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This eBook from the Gutenberg Project consists of approximately 236 pages of information about The Ball and the Cross.

Turnbull seemed to frown and flinch for a moment.  “It does not much matter what you call it,” he said, “so long as you keep out of its way.”

The bushes broke and snapped abruptly behind them, and a very tall figure towered above Turnbull with an arrogant stoop and a projecting chin, a chin of which the shape showed queerly even in its shadow upon the path.

“You see that is not so easy,” said MacIan between his teeth.

They looked up into the eyes of the Master, but looked only for a moment.  The eyes were full of a frozen and icy wrath, a kind of utterly heartless hatred.  His voice was for the first time devoid of irony.  There was no more sarcasm in it than there is in an iron club.

“You will be inside the building in three minutes,” he said, with pulverizing precision, “or you will be fired on by the artillery at all the windows.  There is too much talking in this garden; we intend to close it.  You will be accommodated indoors.”

“Ah!” said MacIan, with a long and satisfied sigh, “then I was right.”

And he turned his back and walked obediently towards the building.  Turnbull seemed to canvass for a few minutes the notion of knocking the Master down, and then fell under the same almost fairy fatalism as his companion.  In some strange way it did seem that the more smoothly they yielded, the more swiftly would events sweep on to some great collision.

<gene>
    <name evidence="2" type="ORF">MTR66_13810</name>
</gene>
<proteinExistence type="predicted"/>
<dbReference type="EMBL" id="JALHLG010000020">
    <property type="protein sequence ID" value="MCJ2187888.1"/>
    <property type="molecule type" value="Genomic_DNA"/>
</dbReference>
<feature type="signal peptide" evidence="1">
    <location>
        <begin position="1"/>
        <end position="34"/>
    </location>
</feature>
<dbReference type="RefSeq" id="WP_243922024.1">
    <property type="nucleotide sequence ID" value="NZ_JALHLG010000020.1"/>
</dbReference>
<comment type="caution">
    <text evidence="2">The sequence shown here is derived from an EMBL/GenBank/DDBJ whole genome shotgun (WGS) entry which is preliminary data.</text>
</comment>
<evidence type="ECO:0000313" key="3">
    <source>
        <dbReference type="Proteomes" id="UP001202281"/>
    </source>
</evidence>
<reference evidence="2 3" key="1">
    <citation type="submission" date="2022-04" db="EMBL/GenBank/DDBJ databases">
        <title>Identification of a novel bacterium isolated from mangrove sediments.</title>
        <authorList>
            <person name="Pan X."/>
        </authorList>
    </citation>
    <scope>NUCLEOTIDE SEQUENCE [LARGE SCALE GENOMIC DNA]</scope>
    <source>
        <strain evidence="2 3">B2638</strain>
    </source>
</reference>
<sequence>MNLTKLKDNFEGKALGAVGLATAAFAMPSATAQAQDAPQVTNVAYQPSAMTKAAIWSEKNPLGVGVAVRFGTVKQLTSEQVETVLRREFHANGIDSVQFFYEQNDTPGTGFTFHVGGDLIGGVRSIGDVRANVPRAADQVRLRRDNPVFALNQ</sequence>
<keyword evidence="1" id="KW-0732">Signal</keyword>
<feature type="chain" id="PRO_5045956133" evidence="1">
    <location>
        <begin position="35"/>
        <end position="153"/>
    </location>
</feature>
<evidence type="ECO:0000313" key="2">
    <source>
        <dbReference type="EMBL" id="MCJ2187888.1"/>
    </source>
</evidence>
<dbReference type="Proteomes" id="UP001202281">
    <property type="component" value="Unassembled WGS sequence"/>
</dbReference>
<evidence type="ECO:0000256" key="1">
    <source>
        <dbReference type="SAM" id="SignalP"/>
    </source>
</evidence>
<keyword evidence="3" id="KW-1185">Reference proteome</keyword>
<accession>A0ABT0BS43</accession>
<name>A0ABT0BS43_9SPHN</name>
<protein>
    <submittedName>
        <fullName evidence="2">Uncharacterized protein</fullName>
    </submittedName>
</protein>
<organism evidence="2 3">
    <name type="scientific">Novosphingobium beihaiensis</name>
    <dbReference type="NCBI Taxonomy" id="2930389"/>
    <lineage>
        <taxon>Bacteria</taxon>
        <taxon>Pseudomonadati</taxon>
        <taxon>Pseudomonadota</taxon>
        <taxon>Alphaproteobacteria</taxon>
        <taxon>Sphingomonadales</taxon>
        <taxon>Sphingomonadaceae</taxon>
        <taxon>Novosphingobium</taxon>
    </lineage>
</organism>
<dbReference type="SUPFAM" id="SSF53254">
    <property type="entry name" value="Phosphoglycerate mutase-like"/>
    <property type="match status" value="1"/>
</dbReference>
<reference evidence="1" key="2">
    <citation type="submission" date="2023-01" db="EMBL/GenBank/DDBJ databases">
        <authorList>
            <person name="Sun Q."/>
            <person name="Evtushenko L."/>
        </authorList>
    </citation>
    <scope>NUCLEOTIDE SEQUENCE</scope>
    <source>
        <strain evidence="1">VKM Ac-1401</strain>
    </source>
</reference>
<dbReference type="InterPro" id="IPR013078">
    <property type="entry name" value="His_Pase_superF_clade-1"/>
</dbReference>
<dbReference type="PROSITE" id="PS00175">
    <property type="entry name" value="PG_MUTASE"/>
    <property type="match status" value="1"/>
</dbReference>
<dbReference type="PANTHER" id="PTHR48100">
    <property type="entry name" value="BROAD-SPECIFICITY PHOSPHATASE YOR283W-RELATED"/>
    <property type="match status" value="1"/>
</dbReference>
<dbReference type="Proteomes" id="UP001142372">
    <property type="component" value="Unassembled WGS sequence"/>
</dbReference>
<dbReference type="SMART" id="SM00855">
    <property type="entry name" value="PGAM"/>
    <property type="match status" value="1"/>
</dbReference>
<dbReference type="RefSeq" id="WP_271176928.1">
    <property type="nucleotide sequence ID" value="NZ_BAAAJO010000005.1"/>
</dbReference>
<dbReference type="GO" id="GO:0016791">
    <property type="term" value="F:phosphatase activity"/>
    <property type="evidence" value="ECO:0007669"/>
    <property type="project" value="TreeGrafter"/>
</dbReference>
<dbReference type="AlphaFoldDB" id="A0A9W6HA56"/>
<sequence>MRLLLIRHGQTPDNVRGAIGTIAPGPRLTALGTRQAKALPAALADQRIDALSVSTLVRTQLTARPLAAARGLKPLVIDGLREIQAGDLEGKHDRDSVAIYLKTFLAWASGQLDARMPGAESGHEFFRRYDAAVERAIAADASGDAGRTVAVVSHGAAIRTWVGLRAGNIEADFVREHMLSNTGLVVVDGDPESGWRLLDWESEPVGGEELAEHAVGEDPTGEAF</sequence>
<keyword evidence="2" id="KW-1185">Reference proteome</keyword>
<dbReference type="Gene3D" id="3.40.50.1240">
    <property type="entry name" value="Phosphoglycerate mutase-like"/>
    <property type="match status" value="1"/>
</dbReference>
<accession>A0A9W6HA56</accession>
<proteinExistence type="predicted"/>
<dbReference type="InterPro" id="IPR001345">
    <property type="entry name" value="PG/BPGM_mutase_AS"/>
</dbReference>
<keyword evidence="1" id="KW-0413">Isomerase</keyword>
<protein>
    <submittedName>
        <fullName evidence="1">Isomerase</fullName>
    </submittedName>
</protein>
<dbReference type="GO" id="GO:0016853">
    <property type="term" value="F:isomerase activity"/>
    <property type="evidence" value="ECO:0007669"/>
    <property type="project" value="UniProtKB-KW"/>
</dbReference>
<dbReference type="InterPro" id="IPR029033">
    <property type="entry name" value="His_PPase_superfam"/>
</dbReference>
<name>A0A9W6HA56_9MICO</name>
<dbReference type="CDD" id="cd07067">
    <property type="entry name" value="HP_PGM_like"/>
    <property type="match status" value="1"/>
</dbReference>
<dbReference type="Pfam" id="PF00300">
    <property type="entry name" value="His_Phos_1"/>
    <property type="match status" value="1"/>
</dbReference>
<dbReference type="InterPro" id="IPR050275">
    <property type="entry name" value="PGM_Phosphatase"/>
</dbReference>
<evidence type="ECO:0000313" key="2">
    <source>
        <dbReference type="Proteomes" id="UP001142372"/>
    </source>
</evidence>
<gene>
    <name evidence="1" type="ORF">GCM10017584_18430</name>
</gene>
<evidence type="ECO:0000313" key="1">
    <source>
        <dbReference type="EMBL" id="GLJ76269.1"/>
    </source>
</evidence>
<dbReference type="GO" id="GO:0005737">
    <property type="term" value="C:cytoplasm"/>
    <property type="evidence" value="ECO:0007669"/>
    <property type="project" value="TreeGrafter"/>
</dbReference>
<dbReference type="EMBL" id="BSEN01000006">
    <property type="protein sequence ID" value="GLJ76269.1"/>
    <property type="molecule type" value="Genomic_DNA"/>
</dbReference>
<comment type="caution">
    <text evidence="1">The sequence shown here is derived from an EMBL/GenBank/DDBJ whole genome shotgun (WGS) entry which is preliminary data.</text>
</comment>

XX.  DIES IRAE

As they advanced towards the asylum they looked up at its rows on rows of windows, and understood the Master’s material threat.  By means of that complex but concealed machinery which ran like a network of nerves over the whole fabric, there had been shot out under every window-ledge rows and rows of polished-steel cylinders, the cold miracles of modern gunnery.  They commanded the whole garden and the whole country-side, and could have blown to pieces an army corps.

This silent declaration of war had evidently had its complete effect.  As MacIan and Turnbull walked steadily but slowly towards the entrance hall of the institution, they could see that most, or at least many, of the patients had already gathered there as well as the staff of doctors and the whole regiment of keepers and assistants.  But when they entered the lamp-lit hall, and the high iron door was clashed to and locked behind them, yet a new amazement leapt into their eyes, and the stalwart Turnbull almost fell.  For he saw a sight which was indeed, as MacIan had said—­either the Day of Judgement or a dream.

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